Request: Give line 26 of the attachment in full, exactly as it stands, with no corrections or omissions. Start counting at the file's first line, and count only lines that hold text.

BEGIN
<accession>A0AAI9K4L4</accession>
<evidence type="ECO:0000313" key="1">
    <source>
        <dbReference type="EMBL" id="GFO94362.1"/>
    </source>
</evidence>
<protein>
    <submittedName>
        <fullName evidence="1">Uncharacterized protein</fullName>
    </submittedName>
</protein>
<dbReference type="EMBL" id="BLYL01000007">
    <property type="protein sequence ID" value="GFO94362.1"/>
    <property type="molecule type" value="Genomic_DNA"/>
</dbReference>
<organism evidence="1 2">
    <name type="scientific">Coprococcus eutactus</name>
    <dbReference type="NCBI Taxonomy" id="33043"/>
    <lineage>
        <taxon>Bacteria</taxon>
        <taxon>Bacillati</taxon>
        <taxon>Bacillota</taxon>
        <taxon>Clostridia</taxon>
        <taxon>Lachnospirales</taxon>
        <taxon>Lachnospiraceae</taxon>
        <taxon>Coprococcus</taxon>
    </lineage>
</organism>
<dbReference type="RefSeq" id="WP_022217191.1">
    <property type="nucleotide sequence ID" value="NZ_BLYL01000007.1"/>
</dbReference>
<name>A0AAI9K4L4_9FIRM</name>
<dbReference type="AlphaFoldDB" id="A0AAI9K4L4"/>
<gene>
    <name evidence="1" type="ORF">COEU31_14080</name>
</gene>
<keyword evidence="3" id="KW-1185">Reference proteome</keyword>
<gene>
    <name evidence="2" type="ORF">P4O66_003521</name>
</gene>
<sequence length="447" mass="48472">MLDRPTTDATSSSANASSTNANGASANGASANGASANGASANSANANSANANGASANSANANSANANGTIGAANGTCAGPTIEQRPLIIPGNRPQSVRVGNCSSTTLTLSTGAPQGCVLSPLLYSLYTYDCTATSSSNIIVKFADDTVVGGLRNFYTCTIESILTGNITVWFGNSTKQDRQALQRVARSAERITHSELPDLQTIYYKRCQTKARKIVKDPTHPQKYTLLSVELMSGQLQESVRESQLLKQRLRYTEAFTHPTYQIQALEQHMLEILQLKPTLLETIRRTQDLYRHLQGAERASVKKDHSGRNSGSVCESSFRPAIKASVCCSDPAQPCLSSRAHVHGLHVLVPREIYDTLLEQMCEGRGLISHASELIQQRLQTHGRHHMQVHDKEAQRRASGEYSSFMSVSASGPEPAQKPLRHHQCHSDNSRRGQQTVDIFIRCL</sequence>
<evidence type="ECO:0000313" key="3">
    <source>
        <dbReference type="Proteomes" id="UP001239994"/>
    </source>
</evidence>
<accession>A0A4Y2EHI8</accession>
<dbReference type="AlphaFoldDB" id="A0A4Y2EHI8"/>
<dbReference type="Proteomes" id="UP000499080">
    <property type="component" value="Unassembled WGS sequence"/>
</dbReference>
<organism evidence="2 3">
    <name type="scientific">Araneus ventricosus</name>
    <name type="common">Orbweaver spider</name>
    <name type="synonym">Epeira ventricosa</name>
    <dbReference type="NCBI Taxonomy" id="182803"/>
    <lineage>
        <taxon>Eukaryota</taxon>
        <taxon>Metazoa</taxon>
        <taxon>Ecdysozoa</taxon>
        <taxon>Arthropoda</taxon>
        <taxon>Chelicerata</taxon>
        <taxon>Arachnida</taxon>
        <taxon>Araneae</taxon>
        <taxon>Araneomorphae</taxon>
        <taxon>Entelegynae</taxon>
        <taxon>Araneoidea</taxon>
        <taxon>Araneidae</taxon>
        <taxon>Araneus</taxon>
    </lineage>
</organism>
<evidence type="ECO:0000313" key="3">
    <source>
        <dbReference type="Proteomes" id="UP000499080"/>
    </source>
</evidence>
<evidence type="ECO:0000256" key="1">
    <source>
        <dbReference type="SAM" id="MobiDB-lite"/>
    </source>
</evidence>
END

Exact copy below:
        <taxon>Coprococcus</taxon>